Bassnectar: Ignored by the press, but not the populace
Lorin Ashton does bass, not buzz. None of the hype-sensitive electronic music websites has covered his mutations of dubstep and drum 'n' bass, and Pitchfork, the era’s preeminent taste-making organ, has reviewed (and panned) only one of his dozen albums. Yet under his Bassnectar alias, Ashton, who performs a sold-out show at the Palladium on Friday, is one of most popular electronic musicians of his generation.
The explanation starts in Santa Cruz, where a college-aged Ashton had a Damascus moment while attending a rave after an adolescence of drumming in heavy metal bands. Soon after, the San Jose-raised artist went from wearing Napalm Death shirts to attending all-night electronic beach bacchanalias, sucked in by the scene’s sense of community.
“I’d never even thought about being a DJ — all I wanted to do was make death metal with cool synthesizer sounds,” Ashton, now 33, said via phone from Albuquerque, N.M., before another sold-out gig. In the first half of 2011, Bassnectar sold 78,000 hard tickets and Pollstar named him the second biggest electronic artist (behind Tiesto, a Dutch DJ nearly a decade Ashton’s senior). “I realized that DJs played music that they loved on big sound systems. I also loved the community that they’d built — safe spaces where people could dance for nine hours straight.”
With the late '90s rave boom cresting, Ashton’s career commenced playing Future Sounds of London and Thievery Corporation at late-night and sunrise sets in the woods surrounding Santa Cruz. He began organizing parties of his own, where thousands of people gathered at an hour’s notice.
Around the millennium, law enforcement crackdowns altered the tenor of the electronic music world. Unhinged forest dance parties turned into multi-day festivals, where DJs mingled among jam bands, artists, and thousands of body-painted, chemically inclined, free spirits.
Before Burning Man became the object of media curiosity, Bassnectar blazed sets during the early years of the festival, playing four or five times a day over a week-long stretch in 2000. Shambhala, an alternative culture festival held each August in British Columbia, prides itself on selecting different performers every year, but Bassnectar has rocked 11 consecutive summers.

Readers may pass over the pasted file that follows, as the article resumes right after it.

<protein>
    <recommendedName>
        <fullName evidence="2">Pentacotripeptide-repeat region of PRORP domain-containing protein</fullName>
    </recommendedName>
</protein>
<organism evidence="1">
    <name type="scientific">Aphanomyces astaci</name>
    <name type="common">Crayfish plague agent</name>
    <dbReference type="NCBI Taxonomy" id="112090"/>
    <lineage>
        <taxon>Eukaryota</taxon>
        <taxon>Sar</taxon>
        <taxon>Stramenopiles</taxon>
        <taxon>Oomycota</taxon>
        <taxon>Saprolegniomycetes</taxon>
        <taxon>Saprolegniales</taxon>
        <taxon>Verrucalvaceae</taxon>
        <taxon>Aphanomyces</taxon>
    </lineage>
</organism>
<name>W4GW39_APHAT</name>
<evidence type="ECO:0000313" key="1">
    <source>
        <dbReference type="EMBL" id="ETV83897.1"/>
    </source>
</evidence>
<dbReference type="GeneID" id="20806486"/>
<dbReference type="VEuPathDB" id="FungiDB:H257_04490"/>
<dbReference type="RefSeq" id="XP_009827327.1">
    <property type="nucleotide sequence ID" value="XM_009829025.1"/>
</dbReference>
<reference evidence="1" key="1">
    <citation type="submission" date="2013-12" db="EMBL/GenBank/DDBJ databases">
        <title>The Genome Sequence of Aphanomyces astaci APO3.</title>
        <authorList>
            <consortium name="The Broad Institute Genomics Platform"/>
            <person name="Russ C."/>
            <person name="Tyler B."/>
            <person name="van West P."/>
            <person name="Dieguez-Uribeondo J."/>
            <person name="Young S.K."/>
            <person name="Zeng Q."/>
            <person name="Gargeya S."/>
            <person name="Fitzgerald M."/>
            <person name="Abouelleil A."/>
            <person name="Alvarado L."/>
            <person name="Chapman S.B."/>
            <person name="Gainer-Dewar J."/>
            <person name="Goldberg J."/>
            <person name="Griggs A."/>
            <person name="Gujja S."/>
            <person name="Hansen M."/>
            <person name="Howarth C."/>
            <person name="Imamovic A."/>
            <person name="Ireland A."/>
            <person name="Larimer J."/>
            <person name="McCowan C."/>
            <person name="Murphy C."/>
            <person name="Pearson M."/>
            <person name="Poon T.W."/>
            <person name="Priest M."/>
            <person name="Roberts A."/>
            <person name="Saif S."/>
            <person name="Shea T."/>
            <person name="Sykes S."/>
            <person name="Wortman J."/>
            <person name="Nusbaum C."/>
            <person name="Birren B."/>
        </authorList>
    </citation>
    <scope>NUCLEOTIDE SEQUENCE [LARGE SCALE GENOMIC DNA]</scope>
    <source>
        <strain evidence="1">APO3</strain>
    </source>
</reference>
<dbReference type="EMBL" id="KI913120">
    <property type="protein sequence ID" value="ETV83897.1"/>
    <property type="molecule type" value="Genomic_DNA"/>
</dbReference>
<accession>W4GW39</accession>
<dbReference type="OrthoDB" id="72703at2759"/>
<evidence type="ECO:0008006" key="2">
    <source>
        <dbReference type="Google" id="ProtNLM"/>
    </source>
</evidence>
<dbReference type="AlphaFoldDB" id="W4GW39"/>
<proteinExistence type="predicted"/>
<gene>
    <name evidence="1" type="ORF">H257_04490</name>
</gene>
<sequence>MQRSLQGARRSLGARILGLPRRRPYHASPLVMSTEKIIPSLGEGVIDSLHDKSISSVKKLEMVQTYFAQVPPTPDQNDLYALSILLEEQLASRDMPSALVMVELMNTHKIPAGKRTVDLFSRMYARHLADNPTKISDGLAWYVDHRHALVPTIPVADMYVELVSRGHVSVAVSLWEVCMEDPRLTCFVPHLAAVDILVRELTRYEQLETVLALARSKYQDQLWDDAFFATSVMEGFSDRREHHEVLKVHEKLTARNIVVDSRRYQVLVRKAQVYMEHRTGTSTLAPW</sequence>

Ashton’s success mirrors the jam band model: relentless touring, positive word of mouth and a peerless ability to make people dance.
“[Ashton’s] found and cultivated his own sound, which is difficult to do in electronic music,” said the renowned DJ Zach “Z-Trip” Sciacca, who has performed at Bassnectar’s Bass Center Festivals. “His crowd is amazing. It's like an updated Grateful Dead, but with bass. It gets bigger every show.”
The tipping point arrived in 2005, when Ashton signed with Madison House, a booking agency then primarily known for working with jam bands. With Phish on hiatus and audiences increasingly receptive to electronic music, Bassnectar’s star soared. Suddenly, he was selling out shows on weekday nights in podunk towns all across the South. Without a slick marketing strategy or media attention, Bassnectar became a veritable Jackie Robinson for jam kids — the bass artist it was OK to like.
“I’m not ‘hip.’ I wear the same clothes that I wore in high school. I’ve driven the same beat-up Volvo for 10 years. I’m more into anthropological stuff than being cool or partying,” said Ashton, who resides in Berkeley on the rare occasions he’s off the road. “The more artists view their listeners as music lovers, not scenesters, the better.”
At ease with his under-publicized but over-attended stature, Ashton derives deep satisfaction from the community he’s built around his live shows — with die-hard fans following him from city to city. Intensely dedicated to philanthropy, he’s sunk significant effort into publicizing ReachOut.com, a site that helps teens cope with mental health issues.
Simultaneously, Ashton has earned respect and admiration among his peers. Recently, he teamed with the internationally recognized imprint Alpha Pup to distribute “Divergent Spectrum,” the latest release on his own Amorphous Records. The partnership struck a happy medium between Ashton the populist sensation and the critically lionized local label.
“I don't claim to understand why the electronic music press ignored him for most of the decade, but I do know that success in the music business is generally based on presentation,” said Daddy Kev, the owner of Alpha Pup. “But if you've ever been to a Bassnectar show, it’s readily apparent that [Ashton] is a genius. His mixing ability and selections are top-notch. The production value of the experience is bar none. He understands the whole equation. It's not two turntables and a microphone anymore.”
-- Jeff Weiss
Photo: Bassnectar. Credit: Mel D. Cole